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  • Karel Schmiedberger

Freeze drying food - leave whole or cut?



Originally my intention was to bring an article about lyophilization of mushrooms, preferably true mushrooms of course. Although the mushroom season has not gone badly for most, I am not what one would call a mushroom picker myself. I simply have not been able to collect the necessary amount of mushrooms to meaningfully fill an AMARU.

Still, for the curious, I can state that I managed to load less than 3 kg of different types of mushrooms into the lyophilizer. With such a small quantity, it probably did not make sense to measure the freezing time or the drying time itself. Nevertheless, the result was excellent, almost surprising considering how little dry matter the mushrooms contain and the result is really very light.

Still, loading mushrooms into the freeze dryer gave me the idea for this article. Quite a few people ask us about the possibility of freeze-drying whole foods. Obviously, such an apple or banana freeze-dried whole would certainly be a unique product, but with any food processing for sale, it is all about the economics of the operation. This, in turn, is countered by slicing into fine pieces. It is therefore a good rule to remember:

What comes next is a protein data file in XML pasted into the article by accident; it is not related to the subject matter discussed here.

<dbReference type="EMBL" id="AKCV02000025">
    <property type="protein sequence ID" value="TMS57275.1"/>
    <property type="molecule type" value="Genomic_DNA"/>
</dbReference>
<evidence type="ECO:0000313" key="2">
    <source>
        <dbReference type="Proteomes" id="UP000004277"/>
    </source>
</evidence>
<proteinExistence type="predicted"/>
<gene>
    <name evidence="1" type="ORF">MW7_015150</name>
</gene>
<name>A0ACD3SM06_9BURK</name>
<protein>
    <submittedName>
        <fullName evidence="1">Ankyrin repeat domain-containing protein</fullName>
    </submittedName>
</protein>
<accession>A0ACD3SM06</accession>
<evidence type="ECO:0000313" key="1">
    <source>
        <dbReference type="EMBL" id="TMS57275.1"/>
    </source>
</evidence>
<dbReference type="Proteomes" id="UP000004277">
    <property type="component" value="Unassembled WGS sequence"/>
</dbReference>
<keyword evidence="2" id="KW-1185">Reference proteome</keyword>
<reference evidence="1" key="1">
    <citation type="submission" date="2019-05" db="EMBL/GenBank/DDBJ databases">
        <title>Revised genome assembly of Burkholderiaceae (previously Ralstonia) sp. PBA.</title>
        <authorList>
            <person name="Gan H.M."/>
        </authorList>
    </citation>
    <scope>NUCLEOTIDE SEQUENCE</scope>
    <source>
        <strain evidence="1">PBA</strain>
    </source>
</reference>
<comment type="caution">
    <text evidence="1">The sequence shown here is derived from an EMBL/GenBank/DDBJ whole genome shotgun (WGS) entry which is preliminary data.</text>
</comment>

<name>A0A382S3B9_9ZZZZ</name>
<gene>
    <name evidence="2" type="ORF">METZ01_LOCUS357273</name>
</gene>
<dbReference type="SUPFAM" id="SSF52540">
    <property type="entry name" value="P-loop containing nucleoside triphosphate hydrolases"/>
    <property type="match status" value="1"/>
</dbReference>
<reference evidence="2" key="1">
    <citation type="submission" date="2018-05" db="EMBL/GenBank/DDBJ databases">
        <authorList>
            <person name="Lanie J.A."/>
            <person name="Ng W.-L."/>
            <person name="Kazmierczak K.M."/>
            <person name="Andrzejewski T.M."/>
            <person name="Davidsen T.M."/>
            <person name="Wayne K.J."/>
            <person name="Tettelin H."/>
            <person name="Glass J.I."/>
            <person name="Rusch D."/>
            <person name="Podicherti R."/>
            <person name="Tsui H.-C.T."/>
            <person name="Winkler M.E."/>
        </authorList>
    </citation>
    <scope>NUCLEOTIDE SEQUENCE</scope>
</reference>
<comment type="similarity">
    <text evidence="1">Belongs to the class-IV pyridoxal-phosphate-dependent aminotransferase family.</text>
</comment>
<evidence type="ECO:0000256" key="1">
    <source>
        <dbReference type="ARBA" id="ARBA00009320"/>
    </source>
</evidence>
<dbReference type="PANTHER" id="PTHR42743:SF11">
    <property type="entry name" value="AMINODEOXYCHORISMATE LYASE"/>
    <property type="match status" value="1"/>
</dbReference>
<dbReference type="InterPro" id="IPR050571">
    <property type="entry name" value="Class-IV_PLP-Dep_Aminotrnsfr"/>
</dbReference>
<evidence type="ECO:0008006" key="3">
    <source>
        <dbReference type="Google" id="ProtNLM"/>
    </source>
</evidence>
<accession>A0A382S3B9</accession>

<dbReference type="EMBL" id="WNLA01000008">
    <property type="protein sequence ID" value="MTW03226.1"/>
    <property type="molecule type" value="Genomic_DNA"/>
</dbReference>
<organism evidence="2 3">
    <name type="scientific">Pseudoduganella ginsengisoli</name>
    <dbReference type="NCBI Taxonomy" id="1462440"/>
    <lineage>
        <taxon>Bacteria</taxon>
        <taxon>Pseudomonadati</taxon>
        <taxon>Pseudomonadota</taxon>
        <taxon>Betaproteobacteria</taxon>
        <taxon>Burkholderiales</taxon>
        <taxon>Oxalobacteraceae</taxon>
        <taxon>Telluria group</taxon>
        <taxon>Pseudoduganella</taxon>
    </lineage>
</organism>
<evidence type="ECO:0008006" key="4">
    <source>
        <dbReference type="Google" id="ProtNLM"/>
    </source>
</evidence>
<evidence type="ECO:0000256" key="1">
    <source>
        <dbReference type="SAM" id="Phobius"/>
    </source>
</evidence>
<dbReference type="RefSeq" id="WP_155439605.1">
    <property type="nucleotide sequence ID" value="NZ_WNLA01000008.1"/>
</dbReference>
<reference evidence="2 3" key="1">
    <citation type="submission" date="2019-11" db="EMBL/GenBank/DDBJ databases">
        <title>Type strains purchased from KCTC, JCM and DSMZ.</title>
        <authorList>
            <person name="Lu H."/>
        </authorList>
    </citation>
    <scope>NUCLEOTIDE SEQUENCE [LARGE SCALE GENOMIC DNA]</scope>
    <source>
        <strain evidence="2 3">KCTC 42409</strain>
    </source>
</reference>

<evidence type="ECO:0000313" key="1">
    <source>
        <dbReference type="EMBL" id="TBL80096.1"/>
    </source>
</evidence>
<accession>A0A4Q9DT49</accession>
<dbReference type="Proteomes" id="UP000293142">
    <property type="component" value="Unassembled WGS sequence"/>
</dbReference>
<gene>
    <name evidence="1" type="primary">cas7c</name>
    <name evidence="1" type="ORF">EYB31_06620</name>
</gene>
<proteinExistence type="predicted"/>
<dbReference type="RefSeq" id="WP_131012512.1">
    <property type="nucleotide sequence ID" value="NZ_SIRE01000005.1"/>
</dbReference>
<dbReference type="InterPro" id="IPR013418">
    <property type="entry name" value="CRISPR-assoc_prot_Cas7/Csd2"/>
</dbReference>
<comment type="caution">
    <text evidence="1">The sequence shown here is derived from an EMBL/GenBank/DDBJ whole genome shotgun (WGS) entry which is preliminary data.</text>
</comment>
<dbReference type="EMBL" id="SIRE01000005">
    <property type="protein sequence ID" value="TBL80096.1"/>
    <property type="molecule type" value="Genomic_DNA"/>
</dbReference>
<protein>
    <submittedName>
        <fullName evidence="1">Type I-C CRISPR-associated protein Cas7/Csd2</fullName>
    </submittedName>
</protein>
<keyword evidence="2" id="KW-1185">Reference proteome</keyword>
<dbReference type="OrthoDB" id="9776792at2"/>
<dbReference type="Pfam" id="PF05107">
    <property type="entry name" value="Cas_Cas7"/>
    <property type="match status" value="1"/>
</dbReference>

When you cut food into smaller pieces, you get a larger surface area for each such piece over which water can more easily sublimate from the food.

According to this rule, it is clear that an apple cut into slices will dry much faster than a whole apple, but the apple pulp, spread evenly over the tray, will dry the fastest.

For most fruits and vegetables, it is also important to keep the peel in mind. This is a very effective barrier to prevent the sublimation of water from the product. Often this can be aided by piercing or cutting through the peel. A good example is strawberries, which are often asked about the possibility of freeze-drying whole foods. When the strawberry stem is pulled out, it not only breaks the outer skin, but in the case of strawberries it also creates a hole, sometimes leading to the interior of the fruit, which aids drying. However, the above rule still applies, and therefore halved strawberries will always dry faster than whole ones, and strawberries cut into quarters or slices will dry the fastest.

We decided to demonstrate the difference with freeze-dried mushrooms in the video below:

A chapter in itself is the small berry fruits, such as blueberries. These are self-evidently not to be halved or even quartered. Yet again, the repeated rule still applies here. Therefore, some large-scale producers of freeze-dried blueberries have their own system of slicing or piercing small berries in order to speed up freeze-drying and reduce the cost per process. The whole article could thus be summarised in one sentence:

Yes, it is possible to freeze-dry fruit whole, but the same fruit will always dry faster (i.e., at a lower cost) when cut into the smallest possible pieces, and it is up to everyone to find the ratio between the size of the individual pieces and the economics of drying.


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